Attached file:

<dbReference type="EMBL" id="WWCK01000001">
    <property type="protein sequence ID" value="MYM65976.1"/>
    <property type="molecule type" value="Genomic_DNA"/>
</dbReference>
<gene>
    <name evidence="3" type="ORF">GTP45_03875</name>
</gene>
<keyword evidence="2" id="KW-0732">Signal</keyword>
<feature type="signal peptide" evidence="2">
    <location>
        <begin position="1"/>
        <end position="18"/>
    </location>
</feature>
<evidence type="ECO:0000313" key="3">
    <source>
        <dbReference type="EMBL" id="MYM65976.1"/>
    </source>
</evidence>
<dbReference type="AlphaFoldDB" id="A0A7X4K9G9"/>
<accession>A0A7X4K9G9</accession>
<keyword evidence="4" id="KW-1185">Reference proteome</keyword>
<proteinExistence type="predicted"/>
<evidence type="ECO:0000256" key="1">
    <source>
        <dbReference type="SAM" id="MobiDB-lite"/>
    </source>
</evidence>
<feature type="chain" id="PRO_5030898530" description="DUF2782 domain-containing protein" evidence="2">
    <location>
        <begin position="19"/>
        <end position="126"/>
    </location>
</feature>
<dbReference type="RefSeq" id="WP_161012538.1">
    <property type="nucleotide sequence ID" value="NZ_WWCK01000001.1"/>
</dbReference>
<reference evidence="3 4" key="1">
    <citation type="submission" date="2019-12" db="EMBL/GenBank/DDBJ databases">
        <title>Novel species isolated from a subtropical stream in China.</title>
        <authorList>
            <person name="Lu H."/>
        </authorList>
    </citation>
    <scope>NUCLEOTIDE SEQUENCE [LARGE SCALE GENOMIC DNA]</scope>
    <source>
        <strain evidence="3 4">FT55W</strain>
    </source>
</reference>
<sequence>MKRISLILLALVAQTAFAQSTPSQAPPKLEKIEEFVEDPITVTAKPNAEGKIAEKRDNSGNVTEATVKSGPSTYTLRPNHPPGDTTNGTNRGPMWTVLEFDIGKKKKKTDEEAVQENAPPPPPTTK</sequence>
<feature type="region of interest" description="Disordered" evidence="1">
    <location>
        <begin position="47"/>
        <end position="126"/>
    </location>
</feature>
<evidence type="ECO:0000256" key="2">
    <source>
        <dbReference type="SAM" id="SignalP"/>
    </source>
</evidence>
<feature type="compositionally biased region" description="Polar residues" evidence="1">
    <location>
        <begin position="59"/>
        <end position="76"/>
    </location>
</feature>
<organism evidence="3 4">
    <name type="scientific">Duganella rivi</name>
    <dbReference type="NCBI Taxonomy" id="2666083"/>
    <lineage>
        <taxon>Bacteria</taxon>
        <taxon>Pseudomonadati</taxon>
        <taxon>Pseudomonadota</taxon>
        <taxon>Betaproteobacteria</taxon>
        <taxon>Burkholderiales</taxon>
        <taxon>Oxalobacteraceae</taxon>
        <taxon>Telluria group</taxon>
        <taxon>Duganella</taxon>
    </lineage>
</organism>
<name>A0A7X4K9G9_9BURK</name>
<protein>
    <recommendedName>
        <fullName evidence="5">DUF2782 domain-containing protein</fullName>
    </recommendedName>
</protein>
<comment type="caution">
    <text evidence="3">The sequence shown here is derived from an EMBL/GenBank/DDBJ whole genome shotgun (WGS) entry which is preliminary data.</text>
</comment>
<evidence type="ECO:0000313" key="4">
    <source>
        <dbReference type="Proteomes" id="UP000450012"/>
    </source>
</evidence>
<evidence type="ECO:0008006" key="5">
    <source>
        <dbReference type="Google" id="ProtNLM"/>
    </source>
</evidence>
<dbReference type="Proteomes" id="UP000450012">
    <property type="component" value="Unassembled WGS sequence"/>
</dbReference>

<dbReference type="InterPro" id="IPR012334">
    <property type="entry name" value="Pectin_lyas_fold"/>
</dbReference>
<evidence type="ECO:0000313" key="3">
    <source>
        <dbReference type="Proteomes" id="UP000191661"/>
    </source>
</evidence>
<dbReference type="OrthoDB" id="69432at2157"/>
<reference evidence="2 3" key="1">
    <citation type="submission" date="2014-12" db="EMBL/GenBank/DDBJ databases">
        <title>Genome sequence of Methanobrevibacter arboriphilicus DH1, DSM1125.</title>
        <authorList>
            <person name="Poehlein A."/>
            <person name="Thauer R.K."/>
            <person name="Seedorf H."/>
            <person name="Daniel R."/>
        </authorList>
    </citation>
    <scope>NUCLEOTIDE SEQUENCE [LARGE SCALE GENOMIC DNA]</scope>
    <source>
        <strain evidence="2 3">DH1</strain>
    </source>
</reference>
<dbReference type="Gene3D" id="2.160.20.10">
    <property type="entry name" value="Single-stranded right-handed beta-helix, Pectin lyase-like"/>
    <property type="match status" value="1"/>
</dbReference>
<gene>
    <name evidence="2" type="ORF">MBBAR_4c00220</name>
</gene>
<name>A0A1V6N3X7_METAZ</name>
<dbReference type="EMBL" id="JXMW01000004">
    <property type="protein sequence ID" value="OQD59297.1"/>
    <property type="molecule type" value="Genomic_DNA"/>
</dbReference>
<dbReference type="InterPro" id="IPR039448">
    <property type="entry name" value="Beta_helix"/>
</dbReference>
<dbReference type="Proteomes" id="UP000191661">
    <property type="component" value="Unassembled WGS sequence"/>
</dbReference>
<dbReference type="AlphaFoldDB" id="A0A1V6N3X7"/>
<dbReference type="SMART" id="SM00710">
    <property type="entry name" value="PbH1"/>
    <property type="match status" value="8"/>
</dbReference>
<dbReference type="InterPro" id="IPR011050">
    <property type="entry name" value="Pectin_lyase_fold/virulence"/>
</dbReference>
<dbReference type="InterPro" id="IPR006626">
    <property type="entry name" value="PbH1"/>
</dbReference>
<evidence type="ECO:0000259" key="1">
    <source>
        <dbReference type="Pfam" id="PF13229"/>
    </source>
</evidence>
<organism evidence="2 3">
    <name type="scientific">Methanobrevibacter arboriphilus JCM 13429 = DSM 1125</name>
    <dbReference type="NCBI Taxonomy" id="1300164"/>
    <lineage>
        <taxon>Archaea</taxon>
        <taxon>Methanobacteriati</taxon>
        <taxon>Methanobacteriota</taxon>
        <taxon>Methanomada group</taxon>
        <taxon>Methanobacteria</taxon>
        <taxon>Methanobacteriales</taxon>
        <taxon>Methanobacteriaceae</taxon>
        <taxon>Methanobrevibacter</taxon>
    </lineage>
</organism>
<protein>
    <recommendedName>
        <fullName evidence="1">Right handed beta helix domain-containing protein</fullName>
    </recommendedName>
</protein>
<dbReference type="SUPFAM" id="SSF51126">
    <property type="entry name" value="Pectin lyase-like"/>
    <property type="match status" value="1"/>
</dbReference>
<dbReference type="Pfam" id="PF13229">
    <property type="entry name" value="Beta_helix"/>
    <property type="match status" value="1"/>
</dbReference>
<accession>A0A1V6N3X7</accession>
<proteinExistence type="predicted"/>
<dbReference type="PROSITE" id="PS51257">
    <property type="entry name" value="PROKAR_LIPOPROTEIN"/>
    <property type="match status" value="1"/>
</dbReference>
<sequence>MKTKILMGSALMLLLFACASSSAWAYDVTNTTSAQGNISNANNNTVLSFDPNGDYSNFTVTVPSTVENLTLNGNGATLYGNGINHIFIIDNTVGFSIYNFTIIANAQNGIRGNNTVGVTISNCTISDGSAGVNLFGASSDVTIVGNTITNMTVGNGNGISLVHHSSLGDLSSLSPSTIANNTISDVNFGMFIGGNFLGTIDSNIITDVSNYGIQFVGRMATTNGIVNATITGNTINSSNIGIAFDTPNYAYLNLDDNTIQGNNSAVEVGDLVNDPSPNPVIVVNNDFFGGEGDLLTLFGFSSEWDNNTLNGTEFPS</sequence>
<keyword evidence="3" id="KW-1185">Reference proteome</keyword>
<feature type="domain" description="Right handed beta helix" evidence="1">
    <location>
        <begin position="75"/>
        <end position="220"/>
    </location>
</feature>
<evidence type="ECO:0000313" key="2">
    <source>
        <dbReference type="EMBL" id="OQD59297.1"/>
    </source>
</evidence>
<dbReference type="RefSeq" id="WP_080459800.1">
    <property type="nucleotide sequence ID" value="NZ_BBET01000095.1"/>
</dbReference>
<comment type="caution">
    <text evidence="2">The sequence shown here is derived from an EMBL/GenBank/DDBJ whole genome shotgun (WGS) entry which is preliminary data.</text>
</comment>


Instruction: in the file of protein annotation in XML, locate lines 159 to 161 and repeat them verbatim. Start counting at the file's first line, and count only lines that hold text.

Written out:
        <dbReference type="Pfam" id="PF13229"/>
    </source>
</evidence>